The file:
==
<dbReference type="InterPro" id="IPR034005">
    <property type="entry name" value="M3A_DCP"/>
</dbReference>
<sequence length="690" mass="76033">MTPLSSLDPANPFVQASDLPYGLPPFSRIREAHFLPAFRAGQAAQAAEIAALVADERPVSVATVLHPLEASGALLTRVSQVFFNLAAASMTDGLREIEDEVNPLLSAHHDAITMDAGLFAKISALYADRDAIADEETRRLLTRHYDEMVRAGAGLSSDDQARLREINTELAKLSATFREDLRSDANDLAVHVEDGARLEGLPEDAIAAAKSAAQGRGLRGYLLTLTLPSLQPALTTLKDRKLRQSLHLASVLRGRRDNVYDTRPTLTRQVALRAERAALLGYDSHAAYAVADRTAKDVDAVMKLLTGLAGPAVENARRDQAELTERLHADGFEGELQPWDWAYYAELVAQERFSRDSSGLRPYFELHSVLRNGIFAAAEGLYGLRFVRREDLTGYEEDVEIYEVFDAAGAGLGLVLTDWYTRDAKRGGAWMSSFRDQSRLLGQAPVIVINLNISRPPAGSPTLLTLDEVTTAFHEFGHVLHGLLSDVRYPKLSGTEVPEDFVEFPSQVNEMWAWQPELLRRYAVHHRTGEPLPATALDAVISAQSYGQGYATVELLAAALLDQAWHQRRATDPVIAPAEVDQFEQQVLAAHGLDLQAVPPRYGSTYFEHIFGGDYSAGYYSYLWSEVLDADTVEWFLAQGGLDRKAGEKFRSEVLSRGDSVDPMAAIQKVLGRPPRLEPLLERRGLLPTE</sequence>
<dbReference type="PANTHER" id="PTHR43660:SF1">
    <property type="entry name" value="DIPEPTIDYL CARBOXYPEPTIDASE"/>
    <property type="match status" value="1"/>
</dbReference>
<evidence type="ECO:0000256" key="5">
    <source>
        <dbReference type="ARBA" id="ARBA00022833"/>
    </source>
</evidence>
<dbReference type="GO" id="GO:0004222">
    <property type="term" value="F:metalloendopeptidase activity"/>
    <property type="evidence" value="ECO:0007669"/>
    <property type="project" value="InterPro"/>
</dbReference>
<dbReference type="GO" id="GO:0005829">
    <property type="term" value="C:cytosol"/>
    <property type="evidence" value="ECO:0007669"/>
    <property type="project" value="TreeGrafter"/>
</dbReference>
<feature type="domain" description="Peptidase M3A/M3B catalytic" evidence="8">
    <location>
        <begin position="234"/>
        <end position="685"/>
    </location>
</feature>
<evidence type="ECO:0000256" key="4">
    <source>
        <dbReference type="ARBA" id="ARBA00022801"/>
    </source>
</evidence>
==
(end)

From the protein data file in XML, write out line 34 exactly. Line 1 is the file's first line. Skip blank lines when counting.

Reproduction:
</evidence>